Is WebRTC’s Video Calling a Useful Feature?

April 24, 2014

Video calling is the least and most desired feature in WebRTC.

I’d like to throw my thoughts on this page, and see where it leads.

Selfies and our self awareness to cameras

During WebRTC Global Summit, in one of the panels someone said:

for the most part, I don’t want people to see me

I don’t remember who it was, but I was one of the youngest in the room and I know I am old already.


And for the most part, people are just fine with how they look on camera. Otherwise, how can you even explain selfies? From the infographic:

  • Over 1 million selfies are taken a day
  • 50% of men and 52% of women have taken a selfie
  • They get shared on Facebook (48%), Whatsapp (27%), Twitter (9%) and other places
  • According to Samsung, 30% of the photos taken by people aged 18-24 are selfies
  • Selfies are most popular in Australia, followed by the US and Canada

Here’s what this reveals to me:

  • We’re just fine with how we see ourselves, at least those who grew up with cameras around them
  • People share their selfies with friends and family, but also publicly
  • The next generation joining our workforce won’t shy from cameras or video calls
  • I am too old

Video is Abused when it comes to WebRTC

Too many vendors are focusing on video when it comes to WebRTC. Around a third of those who use it tinker with video calling in one form or another. The space is so crowded that I get fatigued discussing the solutions of such vendors (it gets boring after the 10th time when you already worked for 13 years in a company developing and selling video conferencing technology).


The problem is that most vendors do the same – they just place a paint-job on top of the basic “hello world” implementation of a WebRTC video call and try selling it as the next Skype.

There’s a lot to be done in the video space with WebRTC, but I’d advise companies to treat video as they would voice here – focus on the use case and context and not in delivering a video service. Money is to be made out of the context and not out of connecting a video (or voice) call. That market is racing down to zero.

Enterprise Connect 2014 and Video

I’ve been to Enterprise Connect 2014 and walked the expo hall. Video took center stage everywhere. It was as if the only thing that enterprises care about today is having unified communication systems that use 80″ monitors.

When I bumped into an old friend of mine, he said that the magic of video is the large screens – they bring people into the booths – they are still a novelty. But at the end of the day, a lot of the vendors showing video front and center weren’t really selling video as their core business.

Flashy? Yes.

Useful? Not necessarily.

Data anyone?

WebRTC has a data channel. This one enables sending any arbitrary data across browsers. Every week there’s a new use case around it, which fascinates me. It is as if any person looking at it sees something different that it can be used for.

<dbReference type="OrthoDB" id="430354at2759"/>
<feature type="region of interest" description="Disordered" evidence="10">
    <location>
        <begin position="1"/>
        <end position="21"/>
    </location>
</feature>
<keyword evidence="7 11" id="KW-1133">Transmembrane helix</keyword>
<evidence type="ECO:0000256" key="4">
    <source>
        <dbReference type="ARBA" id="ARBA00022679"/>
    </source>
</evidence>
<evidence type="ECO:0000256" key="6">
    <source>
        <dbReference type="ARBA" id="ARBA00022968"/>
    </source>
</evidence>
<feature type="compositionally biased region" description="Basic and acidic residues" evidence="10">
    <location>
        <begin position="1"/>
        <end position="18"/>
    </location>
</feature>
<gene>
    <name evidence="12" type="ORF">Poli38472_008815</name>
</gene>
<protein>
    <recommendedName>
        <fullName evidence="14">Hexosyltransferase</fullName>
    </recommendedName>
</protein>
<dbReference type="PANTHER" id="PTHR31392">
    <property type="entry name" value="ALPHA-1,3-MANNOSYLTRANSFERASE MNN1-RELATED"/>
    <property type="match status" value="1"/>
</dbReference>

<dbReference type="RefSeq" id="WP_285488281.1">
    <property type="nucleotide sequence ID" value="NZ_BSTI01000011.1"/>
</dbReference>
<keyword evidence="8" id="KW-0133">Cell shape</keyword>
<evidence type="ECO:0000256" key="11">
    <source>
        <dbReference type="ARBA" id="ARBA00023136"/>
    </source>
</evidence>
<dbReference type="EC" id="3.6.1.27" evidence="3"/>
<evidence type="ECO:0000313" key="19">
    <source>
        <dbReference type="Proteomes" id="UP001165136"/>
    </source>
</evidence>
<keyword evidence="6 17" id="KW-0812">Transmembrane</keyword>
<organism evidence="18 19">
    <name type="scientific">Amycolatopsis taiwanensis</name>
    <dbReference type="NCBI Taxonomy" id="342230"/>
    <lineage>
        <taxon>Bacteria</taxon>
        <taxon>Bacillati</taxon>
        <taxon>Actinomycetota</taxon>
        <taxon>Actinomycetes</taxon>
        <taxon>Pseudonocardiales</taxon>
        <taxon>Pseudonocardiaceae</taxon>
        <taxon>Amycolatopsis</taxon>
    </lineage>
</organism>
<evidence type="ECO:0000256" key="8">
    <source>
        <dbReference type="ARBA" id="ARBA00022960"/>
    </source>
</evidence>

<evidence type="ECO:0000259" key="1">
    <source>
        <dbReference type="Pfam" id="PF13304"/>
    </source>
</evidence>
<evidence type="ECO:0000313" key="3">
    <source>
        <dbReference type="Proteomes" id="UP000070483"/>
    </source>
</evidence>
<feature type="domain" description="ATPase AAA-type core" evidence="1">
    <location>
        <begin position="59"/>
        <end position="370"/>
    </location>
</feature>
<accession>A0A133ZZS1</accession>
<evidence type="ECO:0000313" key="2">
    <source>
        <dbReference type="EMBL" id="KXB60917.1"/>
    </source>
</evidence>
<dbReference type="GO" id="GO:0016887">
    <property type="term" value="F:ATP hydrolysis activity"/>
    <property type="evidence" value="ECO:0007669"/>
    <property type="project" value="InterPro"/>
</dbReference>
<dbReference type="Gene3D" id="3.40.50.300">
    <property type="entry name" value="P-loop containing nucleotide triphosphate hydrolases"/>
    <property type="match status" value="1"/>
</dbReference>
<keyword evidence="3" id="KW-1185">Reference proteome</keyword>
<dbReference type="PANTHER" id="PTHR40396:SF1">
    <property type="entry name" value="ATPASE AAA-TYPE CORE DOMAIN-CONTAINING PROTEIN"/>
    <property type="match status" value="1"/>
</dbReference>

And this brings the question: when all hell breaks loose talking about the mandatory video codec in WebRTC – do we just ignore the fact that WebRTC has so much to offer without it already?

Video is the most shiny object in WebRTC, but I am not sure it is the most important.

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  1. Well, a lot of people that post selfies post it on using an app with a filter or on Instagram which has filters.

    Obviously, Javascript running in the browser can be used to apply a filter to a video as well.

    You only talked about video and data. What is wrong with voice, for example without revealing your telephone-number to people ?

    Yes, there are a lot of options there, but this can be integrated in a website you are looking to buy a product from ? This is where data fits really well too, you can send meta-data along of the page the person is looking at. Or information about the browser session, like the products in the shopping basket, etc. And should be pretty easy to connect to VoIP/PBX as well.

    I think it might even be worse, I think the promise of video is slowing down adoption of data and sound/voice.

      1. I keep forgetting about it, because only Chrome currently has it, but I think screen/window/tab sharing with voice is a maybe more important than video.

  2. The very phenomenon that you note is very likely why there are so many bodies littering the path that traces the evolution of video calling in consumer space. Just the other day I saw an Ojo Phone as a goofy set decoration on a CBS drama.

    The use of video is not yet pervasive because it’s just not always convenient or even desirable. Yet there are clearly use cases for which high-quality video is compelling.

    What I don’t see much at present are players in WebRTC space realizing the synergy that can arise from v+a+d in one mechanism. I can imagine a WebRTC-based set-top-box that uses the data channel for remote control messaging to the cloud-based video server. Also to enhance the second screen presentation on the viewers tablets, that is also serving as a programmable, personalized remote control.

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